Tech specialists have their pick of countless new job opportunities today, which means they have the luxury of being able to choose the right work environment, the ideal title, and the best perks.  

In a world where candidates reject up to 50% of all job offers, it’s time for businesses to start thinking about how they can refine the hiring process, and improve their chances of attracting the perfect employee. Since the best way to improve is to learn from past mistakes, we’re going to look at 5 of the top reasons why your ideal applicant might say “no thanks” to your career opportunity.
 

1. The Recruitment Process Took Too Long

Tracking down the right team member is a huge challenge. You might spend months evaluating your business needs, working out which roles need to be filled the fastest, and thinking about how you’re going to advertise yourself.  

Unfortunately, the longer your recruitment process is, the more you could risk losing the attention and interest of your candidates. Remember, they’re on the hunt for the perfect job, which means they don’t have time to sit and wait months for an interview.  

Try to follow up with the individuals in your applicant pool that have the most potential as quickly as possible. Even if you simply send out a quick email telling them that they’ve made it to the “consideration stage”, you could reduce the chances that they go out and actively search for an alternative employer.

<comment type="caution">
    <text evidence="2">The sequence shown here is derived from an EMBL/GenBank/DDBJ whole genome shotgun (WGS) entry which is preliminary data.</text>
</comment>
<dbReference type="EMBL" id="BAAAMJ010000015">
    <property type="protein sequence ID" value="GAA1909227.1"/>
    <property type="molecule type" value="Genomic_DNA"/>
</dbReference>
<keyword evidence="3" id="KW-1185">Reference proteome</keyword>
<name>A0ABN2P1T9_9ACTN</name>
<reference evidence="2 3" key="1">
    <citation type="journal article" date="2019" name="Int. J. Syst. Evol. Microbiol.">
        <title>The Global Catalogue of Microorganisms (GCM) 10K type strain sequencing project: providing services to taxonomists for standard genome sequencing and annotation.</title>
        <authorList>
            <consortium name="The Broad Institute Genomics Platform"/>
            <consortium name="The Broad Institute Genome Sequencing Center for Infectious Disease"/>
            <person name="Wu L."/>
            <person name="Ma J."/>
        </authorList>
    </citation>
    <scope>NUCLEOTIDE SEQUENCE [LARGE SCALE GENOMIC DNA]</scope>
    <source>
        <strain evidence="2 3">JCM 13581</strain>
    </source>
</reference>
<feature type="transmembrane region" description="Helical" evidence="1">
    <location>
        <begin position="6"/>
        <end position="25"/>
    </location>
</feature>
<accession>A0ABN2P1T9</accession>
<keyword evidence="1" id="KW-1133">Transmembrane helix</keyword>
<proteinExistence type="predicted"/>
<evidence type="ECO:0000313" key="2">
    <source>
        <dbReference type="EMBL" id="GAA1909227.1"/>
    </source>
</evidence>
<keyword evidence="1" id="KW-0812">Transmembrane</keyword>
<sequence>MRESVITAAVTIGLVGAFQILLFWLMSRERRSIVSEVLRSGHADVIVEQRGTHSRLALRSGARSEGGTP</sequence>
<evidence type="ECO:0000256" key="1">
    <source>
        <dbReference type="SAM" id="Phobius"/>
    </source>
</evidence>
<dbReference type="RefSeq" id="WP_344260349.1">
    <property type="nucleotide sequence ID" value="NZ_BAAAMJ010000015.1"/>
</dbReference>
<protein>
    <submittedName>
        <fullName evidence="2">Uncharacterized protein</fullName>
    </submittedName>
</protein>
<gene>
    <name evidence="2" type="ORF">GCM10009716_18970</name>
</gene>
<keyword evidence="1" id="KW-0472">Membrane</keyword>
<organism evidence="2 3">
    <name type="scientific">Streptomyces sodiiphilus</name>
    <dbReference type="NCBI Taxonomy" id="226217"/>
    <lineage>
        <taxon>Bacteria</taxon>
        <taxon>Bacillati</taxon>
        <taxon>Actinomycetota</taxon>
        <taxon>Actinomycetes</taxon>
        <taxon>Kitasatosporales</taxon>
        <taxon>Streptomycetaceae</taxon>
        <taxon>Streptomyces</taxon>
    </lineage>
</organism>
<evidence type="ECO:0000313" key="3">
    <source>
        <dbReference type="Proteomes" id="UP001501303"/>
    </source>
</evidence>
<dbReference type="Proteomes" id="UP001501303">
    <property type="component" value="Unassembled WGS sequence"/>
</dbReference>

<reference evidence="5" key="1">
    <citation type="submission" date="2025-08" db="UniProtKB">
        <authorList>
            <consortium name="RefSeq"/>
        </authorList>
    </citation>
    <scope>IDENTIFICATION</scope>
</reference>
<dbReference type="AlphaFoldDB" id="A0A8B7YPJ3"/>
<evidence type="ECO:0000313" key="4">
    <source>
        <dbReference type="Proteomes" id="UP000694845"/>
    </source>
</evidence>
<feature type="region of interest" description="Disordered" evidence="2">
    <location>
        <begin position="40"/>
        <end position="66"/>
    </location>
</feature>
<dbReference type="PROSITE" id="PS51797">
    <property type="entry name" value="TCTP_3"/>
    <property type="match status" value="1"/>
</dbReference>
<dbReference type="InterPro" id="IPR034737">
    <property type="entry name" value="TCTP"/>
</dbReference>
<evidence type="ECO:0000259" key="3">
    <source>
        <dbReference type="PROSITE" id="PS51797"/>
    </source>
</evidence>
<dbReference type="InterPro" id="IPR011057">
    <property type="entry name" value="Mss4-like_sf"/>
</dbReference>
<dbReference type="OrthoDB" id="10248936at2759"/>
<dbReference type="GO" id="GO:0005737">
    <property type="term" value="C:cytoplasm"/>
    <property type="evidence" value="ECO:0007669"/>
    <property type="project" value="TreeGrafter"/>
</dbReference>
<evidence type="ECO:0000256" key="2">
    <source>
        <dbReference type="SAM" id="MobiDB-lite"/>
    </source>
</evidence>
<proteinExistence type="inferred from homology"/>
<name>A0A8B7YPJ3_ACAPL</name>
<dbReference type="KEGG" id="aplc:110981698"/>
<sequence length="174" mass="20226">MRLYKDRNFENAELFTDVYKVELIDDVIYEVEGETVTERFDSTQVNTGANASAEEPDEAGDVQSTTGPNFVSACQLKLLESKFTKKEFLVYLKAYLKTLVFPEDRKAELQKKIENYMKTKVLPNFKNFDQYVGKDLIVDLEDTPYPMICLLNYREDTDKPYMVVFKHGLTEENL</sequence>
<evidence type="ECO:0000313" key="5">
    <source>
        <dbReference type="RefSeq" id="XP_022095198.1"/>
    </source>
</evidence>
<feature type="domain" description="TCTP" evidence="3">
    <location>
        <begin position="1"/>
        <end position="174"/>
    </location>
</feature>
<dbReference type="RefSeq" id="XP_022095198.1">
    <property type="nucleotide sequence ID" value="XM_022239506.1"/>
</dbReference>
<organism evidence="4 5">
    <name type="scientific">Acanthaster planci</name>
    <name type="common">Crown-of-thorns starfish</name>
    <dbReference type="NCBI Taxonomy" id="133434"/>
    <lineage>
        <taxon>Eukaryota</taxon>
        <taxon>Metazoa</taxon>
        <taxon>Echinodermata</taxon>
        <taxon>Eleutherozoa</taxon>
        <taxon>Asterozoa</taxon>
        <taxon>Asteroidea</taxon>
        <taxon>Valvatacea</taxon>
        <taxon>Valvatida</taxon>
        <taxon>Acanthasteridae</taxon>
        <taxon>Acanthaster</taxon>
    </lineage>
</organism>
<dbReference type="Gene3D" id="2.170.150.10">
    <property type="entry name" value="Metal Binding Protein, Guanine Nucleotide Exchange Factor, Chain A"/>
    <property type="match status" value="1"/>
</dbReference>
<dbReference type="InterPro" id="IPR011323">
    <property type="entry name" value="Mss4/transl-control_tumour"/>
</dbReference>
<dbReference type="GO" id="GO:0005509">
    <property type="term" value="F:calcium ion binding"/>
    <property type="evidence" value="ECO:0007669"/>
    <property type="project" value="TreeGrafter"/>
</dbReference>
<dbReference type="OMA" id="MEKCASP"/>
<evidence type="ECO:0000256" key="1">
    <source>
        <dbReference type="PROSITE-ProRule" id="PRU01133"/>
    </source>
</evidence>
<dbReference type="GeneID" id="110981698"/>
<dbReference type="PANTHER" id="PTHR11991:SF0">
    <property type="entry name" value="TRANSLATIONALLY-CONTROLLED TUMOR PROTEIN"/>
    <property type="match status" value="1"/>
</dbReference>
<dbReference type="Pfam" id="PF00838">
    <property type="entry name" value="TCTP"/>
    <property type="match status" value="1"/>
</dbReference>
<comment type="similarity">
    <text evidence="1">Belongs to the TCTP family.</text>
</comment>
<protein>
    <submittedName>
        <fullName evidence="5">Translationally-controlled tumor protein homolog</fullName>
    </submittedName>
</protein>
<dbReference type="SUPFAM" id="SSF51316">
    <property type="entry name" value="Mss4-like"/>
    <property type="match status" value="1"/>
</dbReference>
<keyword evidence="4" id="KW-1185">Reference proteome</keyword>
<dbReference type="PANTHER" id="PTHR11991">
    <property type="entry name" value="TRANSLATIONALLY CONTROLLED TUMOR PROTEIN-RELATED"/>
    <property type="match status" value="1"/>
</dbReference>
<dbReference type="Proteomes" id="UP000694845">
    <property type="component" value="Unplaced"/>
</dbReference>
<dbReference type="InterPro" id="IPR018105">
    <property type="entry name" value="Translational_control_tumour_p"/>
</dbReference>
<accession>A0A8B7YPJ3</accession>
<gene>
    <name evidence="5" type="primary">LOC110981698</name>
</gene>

When you’re struggling to fill the gaps in your company, it’s easy to forget that potential employees have deadlines to think about too. A lengthy recruitment process could make your candidates feel like you don’t respect their time, or even cause your organisation to appear disorganised. Consider working with a specialist salesforce.com recruitment agency to help streamline the process, and keep wasted time to a minimum.
 

2. Your Employer Brand Lacks Appeal 

Businesses often spend a lot of time worrying about how their brand looks to prospective customers. However, you might not spend as much effort thinking about how you look to future team members. Your “employer brand”, is how you highlight what it’s like to work with, or for your organisation. It involves everything from your reviews on individual hiring websites like Glassdoor, to the way your employees talk about your business online.  

Your existing staff can easily give away hints on what it’s like to be employed by your business. If they’re happy, then it’ll show in their social media posts and the way they interact with customers. On the other hand, if your hires are unhappy, then that will show too, in everything from high turnover rates, to grumpy teams.  

As brands grow more aware of things like “corporate culture“, technology experts are searching for careers that offer excellent salaries, room for growth, and a welcoming internal experience. Remember, every candidate you interview will be hoping to work with a team that provides happiness and satisfaction.
 

3. You Didn’t “Sell” The Opportunity Enough

Businesses often forget that interviews are a two-way street. While employers need to evaluate each applicant carefully and consider which factors are most important to their business, potential team members will also be thinking about how the role in question will satisfy their personal and professional needs.